German state prosecutors have charged an 88-year-old former Waffen SS soldier with involvement in a Second World War massacre in the French village of Oradour-sur-Glane in which 642 people, many of them women and children, were rounded up and slaughtered.
Oradour-sur-Glane is a byword for Nazi barbarism in France. The “ ghost” hamlet, located in the Limousin region, has been deliberately left untouched as a permanent memorial to those slaughtered there on 10 June 1944.
France’s first post-war President, Charles de Gaulle, decreed that Oradour should be a reminder of “the cruelty of the Nazi occupation”.
Some 60 former Waffen SS troops were tried for the massacre in the 1950s. Twenty were convicted but all were subsequently released. As part of a new German investigation begun last year, Dortmund state prosecutors announced that they had charged one of the six men involved who are still alive.
The accused, who was named only as Werner C, lives in Cologne, and was a member of an SS armoured division. A prosecutor’s statement said he had been charged with taking part “in the murder of 25 people… and with aiding and abetting the murder of several hundred people”.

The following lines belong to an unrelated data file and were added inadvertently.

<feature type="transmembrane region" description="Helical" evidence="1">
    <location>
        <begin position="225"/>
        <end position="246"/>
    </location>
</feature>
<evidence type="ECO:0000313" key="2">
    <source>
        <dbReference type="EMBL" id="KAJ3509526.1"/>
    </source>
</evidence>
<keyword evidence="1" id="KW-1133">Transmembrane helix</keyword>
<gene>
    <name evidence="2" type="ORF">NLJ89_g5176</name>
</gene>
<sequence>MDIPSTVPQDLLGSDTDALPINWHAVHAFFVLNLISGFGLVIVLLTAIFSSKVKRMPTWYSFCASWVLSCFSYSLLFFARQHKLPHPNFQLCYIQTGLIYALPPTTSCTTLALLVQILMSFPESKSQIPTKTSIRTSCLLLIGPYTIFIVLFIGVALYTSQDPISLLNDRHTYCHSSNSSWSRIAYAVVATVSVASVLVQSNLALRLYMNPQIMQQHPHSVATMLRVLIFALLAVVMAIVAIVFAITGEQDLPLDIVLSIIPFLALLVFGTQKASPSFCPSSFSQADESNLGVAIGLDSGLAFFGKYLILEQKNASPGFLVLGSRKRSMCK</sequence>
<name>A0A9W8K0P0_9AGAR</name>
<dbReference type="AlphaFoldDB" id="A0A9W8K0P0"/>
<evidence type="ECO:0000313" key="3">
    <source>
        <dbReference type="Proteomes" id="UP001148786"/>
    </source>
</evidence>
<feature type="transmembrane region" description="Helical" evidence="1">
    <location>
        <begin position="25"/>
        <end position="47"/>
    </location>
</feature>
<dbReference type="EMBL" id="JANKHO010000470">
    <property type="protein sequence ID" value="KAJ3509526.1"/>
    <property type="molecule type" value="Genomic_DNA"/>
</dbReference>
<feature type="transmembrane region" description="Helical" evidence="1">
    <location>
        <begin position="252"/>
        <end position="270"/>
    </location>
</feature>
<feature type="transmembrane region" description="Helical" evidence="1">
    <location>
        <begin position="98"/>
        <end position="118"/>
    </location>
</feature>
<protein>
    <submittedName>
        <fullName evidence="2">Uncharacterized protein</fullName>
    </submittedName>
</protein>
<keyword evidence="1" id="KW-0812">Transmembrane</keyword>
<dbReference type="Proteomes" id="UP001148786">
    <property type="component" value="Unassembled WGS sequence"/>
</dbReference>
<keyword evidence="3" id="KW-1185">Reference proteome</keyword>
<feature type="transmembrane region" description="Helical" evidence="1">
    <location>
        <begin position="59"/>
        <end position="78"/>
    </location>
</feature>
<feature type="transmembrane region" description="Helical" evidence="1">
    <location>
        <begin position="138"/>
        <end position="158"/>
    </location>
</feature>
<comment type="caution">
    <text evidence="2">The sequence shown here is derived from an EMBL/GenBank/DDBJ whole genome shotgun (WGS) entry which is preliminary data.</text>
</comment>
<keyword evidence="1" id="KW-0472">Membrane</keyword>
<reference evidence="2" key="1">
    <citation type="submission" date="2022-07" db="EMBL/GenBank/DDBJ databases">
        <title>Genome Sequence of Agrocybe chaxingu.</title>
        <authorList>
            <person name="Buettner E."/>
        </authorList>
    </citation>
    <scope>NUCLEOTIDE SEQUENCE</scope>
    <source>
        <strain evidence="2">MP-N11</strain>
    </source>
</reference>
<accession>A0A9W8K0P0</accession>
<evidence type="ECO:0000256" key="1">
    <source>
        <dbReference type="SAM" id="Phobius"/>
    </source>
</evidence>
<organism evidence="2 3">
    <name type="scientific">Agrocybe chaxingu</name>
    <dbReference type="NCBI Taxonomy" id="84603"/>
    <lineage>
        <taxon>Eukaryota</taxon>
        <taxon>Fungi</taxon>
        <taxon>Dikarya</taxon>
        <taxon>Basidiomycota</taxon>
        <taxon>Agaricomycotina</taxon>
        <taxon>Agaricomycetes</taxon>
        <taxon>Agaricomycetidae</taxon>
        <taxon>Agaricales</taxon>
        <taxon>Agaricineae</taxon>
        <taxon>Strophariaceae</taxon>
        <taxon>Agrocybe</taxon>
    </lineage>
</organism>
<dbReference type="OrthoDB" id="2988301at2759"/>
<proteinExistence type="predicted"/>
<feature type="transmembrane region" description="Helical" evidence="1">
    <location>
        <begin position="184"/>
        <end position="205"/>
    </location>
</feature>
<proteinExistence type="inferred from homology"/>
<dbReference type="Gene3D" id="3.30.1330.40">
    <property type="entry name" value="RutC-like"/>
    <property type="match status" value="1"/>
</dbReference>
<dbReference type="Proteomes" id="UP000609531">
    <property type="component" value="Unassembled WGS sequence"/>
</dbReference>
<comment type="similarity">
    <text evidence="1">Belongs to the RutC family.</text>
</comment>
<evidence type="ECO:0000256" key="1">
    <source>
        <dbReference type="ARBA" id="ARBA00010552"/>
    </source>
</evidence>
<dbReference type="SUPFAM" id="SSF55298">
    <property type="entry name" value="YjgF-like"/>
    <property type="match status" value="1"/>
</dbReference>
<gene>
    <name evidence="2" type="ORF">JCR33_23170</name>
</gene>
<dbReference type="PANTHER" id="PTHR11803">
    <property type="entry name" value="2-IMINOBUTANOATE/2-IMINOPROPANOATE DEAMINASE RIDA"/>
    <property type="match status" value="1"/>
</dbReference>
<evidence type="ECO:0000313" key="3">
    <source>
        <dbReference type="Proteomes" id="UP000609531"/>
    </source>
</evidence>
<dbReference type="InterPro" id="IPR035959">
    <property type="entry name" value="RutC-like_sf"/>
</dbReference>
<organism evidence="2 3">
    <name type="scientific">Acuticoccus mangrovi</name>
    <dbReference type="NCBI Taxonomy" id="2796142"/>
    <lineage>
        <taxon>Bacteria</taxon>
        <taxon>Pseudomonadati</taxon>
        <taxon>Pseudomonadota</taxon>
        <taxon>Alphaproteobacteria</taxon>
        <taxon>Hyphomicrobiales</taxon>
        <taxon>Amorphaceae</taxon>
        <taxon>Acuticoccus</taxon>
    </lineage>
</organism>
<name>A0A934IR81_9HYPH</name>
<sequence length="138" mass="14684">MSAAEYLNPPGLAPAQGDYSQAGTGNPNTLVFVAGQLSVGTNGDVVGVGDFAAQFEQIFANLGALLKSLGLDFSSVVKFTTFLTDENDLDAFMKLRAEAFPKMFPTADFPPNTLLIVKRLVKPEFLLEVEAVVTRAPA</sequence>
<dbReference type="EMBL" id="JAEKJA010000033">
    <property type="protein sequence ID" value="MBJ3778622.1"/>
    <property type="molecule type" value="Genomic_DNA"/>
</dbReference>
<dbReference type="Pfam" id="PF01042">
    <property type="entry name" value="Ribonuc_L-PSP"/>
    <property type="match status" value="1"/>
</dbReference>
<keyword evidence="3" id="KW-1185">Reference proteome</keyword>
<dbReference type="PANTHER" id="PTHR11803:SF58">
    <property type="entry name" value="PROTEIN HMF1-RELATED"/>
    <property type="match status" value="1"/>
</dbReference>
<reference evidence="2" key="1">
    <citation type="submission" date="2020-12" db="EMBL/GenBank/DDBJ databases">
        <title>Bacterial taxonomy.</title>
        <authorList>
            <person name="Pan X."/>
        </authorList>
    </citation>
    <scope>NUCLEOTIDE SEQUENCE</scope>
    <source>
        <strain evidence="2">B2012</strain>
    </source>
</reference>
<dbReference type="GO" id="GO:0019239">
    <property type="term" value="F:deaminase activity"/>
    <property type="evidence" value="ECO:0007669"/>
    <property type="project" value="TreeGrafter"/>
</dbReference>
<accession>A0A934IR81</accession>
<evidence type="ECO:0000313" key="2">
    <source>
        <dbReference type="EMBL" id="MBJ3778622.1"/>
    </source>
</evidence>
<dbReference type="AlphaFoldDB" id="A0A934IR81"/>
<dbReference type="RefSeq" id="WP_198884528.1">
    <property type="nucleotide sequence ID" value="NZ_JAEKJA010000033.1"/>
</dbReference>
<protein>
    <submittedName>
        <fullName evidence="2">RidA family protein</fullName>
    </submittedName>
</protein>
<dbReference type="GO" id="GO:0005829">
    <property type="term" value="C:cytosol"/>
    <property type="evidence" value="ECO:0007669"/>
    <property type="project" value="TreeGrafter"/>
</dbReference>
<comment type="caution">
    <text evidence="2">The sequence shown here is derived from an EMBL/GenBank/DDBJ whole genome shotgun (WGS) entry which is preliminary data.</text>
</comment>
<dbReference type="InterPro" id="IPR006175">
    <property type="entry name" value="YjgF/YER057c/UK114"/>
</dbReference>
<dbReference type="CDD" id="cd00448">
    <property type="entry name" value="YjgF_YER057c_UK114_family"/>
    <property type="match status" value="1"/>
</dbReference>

His lawyer, Rainer Pohlen, said that although his client was in the village at the time, he had nothing to do with the killings. The extreme brutality of the massacre was exceptional for Nazi-occupied France. Women and children were herded into Oradour’s church. Hand grenades were thrown in and the building was set ablaze. Those who tried to escape through the windows met a hail of machine-gun fire. The village was then looted and burned.
The men of Oradour were locked in a barn. SS machine gunners shot at their legs and then doused them in petrol before setting them on fire. Some say the SS was seeking retribution for the kidnap of a German officer.
The new inquiry is based on evidence in files kept by the Stasi (the former East Germany’s secret police). The files contained details of six soldiers then aged 18 or 19 who were still alive.
Oradour has clouded Franco-German relations for decades. Last September Joachim Gauck, the German President, visited the village and joined hands with his French counterpart, François Hollande, and survivors in a gesture of reconciliation.